The Kepler space telescope might be damaged goods, but the clever hacks created by NASA's boffins have kept it running and it has spotted a new – if distant – planet that could harbor water, just like Earth.
A US District Court judge has cast doubt on an antitrust lawsuit filed against Google, describing the damages sought as "speculative."
Malware has emerged from war-torn Syria targeting those protesting the rule of ISIS (ISIL, Islamic State, whatever the murderous humanity-hating fanatics are calling themselves these days.)
Infosec biz Check Point claims it has discovered a critical software vulnerability that allows hackers to hijack home and small business broadband routers across the web.
Google is taking legal action against the Mississippi Attorney General Jim Hood, alleging he exceeded his authority in suing the search giant over piracy – and taking his cues from the Motion Picture Ass. of America.
Game Theory Christmas is all about interacting with people whether you like it or not. If you can’t convince your family to succumb to the new board gaming fad, here are three multiplayer video gaming options you can play as a family or that are more suitable for a younger audience than the forthcoming PC release of GTA V.
Amazon hasn't learned its lesson from the thundering belly flop of its Fire Phone, and according to some accounts it's even already at work on a second version.
As well as finding out that Jennifer Lawrence earns less than her male counterparts, Hollywood studio execs are self-important a-holes and Sony Pictures has a password policy that a baby could break ... it turns out movie giants are also seeking to DESTROY THE INTERNET with a ten-page legal memo.
Fresh Windows PCs in Europe will no longer offer to install Google Chrome and other web browsers rivaling Internet Explorer.
Crypto toolbox, Part I I think I was about 15 or 16 when PGP was making headlines for being classified as munitions by the US government and was (supposedly) banned from export. While I wasn’t a subversive type at the time, I got a very strong sense that any software that scared the mighty USA so badly was something I ought to play with and try to understand – even if I didn’t need it.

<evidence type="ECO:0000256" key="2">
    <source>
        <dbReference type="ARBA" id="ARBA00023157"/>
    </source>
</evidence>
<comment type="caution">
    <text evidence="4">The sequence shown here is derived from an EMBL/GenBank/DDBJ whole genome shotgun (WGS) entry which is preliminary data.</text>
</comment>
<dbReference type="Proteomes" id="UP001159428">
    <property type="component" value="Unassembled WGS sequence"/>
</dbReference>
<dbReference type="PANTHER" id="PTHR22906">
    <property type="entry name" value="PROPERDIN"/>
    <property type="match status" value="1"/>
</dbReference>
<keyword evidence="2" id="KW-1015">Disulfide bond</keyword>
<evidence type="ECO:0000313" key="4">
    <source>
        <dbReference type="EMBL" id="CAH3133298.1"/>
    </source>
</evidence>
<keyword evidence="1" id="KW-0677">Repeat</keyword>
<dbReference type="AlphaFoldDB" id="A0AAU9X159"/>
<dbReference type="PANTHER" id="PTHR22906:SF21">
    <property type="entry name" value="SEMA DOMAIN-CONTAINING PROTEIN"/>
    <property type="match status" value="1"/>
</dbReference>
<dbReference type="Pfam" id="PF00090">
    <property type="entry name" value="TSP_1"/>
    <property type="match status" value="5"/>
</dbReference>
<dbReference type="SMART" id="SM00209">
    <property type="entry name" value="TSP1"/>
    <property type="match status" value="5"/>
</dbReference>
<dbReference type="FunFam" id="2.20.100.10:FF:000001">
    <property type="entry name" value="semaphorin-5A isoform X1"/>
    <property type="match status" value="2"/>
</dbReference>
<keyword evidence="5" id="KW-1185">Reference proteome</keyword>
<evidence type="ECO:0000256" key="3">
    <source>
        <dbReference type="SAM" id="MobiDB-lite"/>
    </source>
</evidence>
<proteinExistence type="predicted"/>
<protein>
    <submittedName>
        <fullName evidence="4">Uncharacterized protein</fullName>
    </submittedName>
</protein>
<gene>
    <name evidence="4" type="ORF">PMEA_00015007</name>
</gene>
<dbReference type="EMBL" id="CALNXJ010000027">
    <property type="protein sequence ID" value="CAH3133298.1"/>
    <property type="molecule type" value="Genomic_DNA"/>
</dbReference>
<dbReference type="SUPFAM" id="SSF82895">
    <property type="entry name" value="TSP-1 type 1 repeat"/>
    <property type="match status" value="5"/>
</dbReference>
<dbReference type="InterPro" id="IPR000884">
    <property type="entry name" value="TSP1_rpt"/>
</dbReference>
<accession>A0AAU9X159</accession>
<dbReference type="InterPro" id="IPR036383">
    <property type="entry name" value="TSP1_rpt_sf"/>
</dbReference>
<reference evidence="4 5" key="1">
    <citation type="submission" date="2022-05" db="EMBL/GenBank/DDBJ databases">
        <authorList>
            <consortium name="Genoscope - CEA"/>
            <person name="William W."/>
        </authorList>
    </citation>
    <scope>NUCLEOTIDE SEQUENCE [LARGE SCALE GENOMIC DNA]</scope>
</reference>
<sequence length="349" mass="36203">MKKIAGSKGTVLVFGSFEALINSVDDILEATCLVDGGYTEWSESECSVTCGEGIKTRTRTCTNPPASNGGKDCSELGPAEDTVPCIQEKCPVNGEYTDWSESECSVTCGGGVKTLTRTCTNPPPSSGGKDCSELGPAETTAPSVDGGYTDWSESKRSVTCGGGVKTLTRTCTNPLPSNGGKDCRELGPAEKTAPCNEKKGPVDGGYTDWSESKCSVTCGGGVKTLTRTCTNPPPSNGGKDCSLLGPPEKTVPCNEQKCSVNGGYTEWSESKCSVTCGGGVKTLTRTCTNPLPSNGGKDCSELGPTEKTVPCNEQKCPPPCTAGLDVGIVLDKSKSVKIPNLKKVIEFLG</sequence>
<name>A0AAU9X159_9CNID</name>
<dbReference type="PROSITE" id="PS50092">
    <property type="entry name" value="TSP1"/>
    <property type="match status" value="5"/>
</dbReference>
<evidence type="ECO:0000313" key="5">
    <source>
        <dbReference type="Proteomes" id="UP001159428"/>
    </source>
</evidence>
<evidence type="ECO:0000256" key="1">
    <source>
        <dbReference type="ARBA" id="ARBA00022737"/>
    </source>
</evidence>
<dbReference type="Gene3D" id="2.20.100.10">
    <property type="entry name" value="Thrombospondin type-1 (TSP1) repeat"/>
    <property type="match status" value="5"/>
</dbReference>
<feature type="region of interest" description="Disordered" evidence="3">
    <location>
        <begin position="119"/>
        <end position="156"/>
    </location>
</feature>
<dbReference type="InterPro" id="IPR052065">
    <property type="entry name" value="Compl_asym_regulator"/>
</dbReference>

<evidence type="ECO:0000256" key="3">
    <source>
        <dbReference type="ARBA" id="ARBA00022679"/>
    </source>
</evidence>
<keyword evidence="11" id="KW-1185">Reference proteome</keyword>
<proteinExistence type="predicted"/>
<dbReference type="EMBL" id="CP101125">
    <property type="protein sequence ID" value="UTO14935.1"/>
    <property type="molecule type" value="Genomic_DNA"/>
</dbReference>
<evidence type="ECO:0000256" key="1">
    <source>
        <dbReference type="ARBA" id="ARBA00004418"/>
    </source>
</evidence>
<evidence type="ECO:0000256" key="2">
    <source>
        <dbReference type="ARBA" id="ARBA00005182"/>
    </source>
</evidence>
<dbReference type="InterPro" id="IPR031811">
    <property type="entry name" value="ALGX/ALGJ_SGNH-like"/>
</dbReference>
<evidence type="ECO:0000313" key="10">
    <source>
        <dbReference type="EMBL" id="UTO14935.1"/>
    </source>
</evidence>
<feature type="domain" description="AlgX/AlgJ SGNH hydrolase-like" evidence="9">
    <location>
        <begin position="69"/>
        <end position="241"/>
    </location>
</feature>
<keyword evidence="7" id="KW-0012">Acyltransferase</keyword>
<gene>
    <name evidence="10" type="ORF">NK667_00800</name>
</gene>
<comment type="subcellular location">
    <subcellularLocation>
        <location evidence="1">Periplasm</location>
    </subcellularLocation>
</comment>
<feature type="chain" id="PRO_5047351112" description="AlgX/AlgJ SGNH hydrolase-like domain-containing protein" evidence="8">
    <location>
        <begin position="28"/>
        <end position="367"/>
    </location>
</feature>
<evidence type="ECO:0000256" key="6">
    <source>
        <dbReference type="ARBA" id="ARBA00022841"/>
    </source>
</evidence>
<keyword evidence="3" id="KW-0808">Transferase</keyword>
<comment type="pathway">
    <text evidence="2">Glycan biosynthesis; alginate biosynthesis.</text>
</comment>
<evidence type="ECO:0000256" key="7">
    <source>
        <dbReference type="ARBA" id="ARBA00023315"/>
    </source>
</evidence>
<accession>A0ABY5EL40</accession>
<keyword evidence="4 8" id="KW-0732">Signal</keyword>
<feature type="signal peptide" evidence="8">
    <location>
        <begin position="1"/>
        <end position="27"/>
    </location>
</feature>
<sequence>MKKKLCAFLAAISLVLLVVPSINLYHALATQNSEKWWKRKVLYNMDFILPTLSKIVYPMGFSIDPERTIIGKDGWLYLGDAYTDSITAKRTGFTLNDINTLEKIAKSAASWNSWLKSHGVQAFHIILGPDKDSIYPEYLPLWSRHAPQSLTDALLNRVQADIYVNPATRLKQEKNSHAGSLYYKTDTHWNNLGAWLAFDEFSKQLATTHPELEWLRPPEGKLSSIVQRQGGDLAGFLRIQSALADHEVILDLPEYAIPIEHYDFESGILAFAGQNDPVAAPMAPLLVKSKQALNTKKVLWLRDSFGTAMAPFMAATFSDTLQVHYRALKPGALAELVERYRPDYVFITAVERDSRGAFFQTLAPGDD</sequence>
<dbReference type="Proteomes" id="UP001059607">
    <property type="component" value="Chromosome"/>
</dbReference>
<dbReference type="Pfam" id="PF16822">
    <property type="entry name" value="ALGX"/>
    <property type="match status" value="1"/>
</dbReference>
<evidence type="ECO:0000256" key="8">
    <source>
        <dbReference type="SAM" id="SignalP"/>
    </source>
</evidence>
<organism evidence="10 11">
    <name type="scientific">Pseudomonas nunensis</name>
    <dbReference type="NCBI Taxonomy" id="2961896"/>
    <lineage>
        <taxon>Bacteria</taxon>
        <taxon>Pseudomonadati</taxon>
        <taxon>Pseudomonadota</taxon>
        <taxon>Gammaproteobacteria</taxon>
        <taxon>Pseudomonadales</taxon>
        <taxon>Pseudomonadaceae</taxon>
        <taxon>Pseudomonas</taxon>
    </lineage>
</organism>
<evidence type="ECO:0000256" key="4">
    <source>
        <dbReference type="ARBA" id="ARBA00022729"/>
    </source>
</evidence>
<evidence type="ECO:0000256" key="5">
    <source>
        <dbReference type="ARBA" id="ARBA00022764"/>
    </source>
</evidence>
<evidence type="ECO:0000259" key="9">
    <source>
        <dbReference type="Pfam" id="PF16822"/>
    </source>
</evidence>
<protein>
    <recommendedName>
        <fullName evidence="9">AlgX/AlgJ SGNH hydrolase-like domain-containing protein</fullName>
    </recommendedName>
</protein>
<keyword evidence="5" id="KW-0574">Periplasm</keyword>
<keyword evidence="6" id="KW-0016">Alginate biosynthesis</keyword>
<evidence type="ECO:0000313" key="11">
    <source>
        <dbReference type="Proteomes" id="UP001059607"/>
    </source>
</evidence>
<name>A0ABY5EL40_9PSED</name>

IBM has had a win in its long court battle with SCO over just who owns Unix and, by extension, whether Linux is an unauthorised clone.
Microsoft has launched its first US lawsuit against companies offering phoney phone support for its products and says it plans further operations in the UK and India to stamp out the scammers.
A council that ordered covert surveillance of a sick employee has been ordered to review its practices following an investigation by data privacy watchdogs.
The Tor Project is warning that its network – used by netizens to mask their identities on the internet – may be knocked offline in the coming days.
Apple has refuted claims made by the BBC’s Panorama programme that it is not working hard enough to protect the rights of workers.
The chief executive of the National Air Traffic Services, Richard Deakin, has denied the body “skimped" on its IT investment after being hauled in front MPs this week to account for its major computer outage.
NASA and SpaceX have announced that the firm’s fifth ISS resupply mission - which was also the first test of its ground-breaking leggy landing on a floating platform - will be postponed until next year.
A dispute has arisen about the seriousness of a vulnerability in Linux, dubbed "Grinch", that supposedly creates a privilege escalation risk.
GitHub has acknowledged there's a flaw in its client software and recommended that users upgrade as soon as possible.
EU digi-chief Gunther H-dot Oettinger has been characteristically clear as mud in explaining his plans for copyright reform.